River Thames: Lechlade to Tadpole Bridge (write up by Pierre Leon)
The project is to paddle the length of the River Thames in sections.
This paddle, on Friday 29th April, was a section starting in Lechlade-On-Thames in Gloucestershire and ending at Tadpole Bridge in Oxfordshire. A distance of just over 10 miles on the river and nearly 8 miles as the crow flies.
On the route there are five locks, four of which we passed through thanks to the volunteer lock keepers and one we bypassed via a lively canoe pass. So no portages – hooray!
Our get-in point was from Lechlade Riverside Car Park. After carrying the kayaks about 100m from the car park, the entry point is an easy step-in from the north river bank.
Heading downstream, the river meanders and curls with switchbacks and even the straightest of sections is not that long, so you don’t quite know what you’ll see around each bend. Reeds and tall grasses grow around each bend with big swan’s nests amongst many of them. And so of course there were swans on the river as well as the usual suspects, ducks and Canada geese. RAF Brize Norton provided the biggest and loudest of the flying birds, crossing over at low level as the airbase is just 7 miles away.
Along the route there are many World War II pillboxes. At least 11 or maybe 12 or even 13 depending on whose eyesight is best. They are all on the north bank of the Thames, on the basis that the river offered a natural defensive “moat” in case of invasion via the south coast.
The following gives a guide to the distances between points on the route:
|Get-in to St John’s Lock||0.9 miles|
|St John’s Lock to Buscot Lock||1.1 miles|
|Buscot Lock to Grafton Lock||3.2 miles|
|Grafton Lock to Radcot Lock||2.1 miles|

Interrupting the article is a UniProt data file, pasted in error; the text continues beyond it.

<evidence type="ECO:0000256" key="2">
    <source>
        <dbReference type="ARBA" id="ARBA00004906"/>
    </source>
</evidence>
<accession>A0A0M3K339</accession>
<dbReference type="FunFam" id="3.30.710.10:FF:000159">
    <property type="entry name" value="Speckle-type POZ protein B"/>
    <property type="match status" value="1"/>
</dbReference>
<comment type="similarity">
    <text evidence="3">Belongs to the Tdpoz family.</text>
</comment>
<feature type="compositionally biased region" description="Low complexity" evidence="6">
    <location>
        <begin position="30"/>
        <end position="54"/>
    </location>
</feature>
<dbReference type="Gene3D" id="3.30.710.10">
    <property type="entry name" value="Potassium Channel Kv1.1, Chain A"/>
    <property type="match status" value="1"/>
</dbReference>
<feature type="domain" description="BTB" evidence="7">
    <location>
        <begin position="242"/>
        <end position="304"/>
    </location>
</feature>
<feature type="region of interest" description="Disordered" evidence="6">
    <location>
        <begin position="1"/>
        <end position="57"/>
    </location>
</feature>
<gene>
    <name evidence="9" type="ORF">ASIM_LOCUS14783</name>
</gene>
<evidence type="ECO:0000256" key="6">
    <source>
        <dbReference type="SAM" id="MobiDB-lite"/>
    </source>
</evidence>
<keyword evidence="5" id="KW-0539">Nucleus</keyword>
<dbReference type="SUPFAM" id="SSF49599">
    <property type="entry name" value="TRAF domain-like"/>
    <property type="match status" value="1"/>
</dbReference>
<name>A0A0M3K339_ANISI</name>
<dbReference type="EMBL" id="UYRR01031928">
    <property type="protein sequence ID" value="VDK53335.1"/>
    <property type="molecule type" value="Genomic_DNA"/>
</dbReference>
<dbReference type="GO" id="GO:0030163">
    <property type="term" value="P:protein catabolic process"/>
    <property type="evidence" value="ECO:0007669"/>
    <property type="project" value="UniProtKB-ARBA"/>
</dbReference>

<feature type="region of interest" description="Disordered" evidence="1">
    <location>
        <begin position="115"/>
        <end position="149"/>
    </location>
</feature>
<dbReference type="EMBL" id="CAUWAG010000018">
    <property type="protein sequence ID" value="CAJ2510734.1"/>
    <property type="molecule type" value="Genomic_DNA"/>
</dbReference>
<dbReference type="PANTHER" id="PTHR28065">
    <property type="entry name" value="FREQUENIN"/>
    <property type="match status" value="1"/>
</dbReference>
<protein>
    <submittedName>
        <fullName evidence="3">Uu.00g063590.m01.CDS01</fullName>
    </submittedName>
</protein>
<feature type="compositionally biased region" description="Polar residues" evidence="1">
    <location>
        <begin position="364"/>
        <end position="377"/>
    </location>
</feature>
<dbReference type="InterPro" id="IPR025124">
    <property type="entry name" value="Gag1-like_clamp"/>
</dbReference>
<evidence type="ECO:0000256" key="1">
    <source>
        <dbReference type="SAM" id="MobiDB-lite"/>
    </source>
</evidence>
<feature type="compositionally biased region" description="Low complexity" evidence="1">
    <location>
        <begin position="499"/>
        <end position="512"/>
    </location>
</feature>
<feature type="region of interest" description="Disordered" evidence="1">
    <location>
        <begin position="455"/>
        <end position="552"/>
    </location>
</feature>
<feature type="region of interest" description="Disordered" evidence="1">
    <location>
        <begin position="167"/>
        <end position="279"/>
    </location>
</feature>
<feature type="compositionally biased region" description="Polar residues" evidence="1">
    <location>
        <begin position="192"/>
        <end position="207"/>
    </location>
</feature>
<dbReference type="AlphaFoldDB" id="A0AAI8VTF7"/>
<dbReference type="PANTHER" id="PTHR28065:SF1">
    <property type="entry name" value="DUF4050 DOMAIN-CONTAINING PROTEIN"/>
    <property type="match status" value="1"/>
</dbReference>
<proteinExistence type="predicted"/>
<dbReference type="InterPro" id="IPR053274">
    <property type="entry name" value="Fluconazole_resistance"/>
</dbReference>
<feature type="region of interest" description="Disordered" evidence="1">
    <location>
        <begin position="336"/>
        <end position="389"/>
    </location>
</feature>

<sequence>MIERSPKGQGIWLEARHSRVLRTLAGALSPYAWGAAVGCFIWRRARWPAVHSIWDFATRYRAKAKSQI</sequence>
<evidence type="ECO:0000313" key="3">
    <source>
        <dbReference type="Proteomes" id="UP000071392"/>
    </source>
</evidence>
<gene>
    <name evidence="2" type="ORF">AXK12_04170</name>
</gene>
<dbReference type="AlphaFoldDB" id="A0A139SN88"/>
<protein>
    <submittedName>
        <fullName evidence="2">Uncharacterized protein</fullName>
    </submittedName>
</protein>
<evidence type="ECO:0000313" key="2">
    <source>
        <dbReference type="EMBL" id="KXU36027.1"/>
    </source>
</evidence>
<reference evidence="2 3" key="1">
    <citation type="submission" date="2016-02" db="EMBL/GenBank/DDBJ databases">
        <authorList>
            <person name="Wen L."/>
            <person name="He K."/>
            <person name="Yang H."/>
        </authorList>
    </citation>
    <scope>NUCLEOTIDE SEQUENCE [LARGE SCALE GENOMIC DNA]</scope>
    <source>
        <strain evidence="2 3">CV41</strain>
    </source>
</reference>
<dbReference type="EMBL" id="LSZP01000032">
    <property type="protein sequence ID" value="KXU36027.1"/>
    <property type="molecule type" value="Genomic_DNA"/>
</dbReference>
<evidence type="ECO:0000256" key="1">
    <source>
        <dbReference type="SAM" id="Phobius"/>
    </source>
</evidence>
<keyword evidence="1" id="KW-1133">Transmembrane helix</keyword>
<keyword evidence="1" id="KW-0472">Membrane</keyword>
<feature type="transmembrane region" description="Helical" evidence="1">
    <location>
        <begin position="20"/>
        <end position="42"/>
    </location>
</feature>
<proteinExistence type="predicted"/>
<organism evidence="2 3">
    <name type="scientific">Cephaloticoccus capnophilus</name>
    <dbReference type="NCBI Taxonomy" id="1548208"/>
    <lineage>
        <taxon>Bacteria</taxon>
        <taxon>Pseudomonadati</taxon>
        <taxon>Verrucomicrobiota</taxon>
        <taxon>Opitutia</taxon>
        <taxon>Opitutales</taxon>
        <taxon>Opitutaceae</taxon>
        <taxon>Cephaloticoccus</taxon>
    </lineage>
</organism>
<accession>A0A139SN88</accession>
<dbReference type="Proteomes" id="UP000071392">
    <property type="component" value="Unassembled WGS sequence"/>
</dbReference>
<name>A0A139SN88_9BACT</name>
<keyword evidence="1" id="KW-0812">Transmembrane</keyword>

|Radcot Lock to Rushey Lock||2.2 miles|
|Rushey Lock to Tadpole Bridge||0.8 miles|
At the get-in, we met a woman who was hiking along the Thames Path. She took the photo of the team and we met her a number of times along the route and finally at Rushey Lock. She easily kept pace with us (although she did say she could cut off the meandering bits)!
Lunch was had at Ye Olde Swan where there’s a convenient but compact dock to clamber onto and tie up the kayaks. They had a barbecue going with loads of tables and chairs in a lovely garden overlooking the river to the glamping site on the island opposite.
The next lock down is Radcot but the get out here is pretty high and would need an athletic climb to get out if you had to portage. Fortunately there’s a canoe pass that bypasses the lock. It is signed up for intermediate users, but the flow in the pass was not rapid and provided an entertaining slalom water course that rapidly dumps you out on the other side of the weir. Good fun and Philip’s dogs enjoyed the ride as much as the rest of us. (Note: the pass may be closed from time to time).
Get-out was at Tadpole Bridge with The Trout pub next to it. The get-out is at the edge of the pub garden with a bit of a steep slope. We hauled the boats up and trundled them into the car park, where we’d ferried our cars. Chris had to dash off for dinner, but the rest of us relaxed in the afternoon sunshine with drinks in the garden.
It was a lovely day out planned and organized by Dave Hillier. Thanks Dave.
So what will the next section be?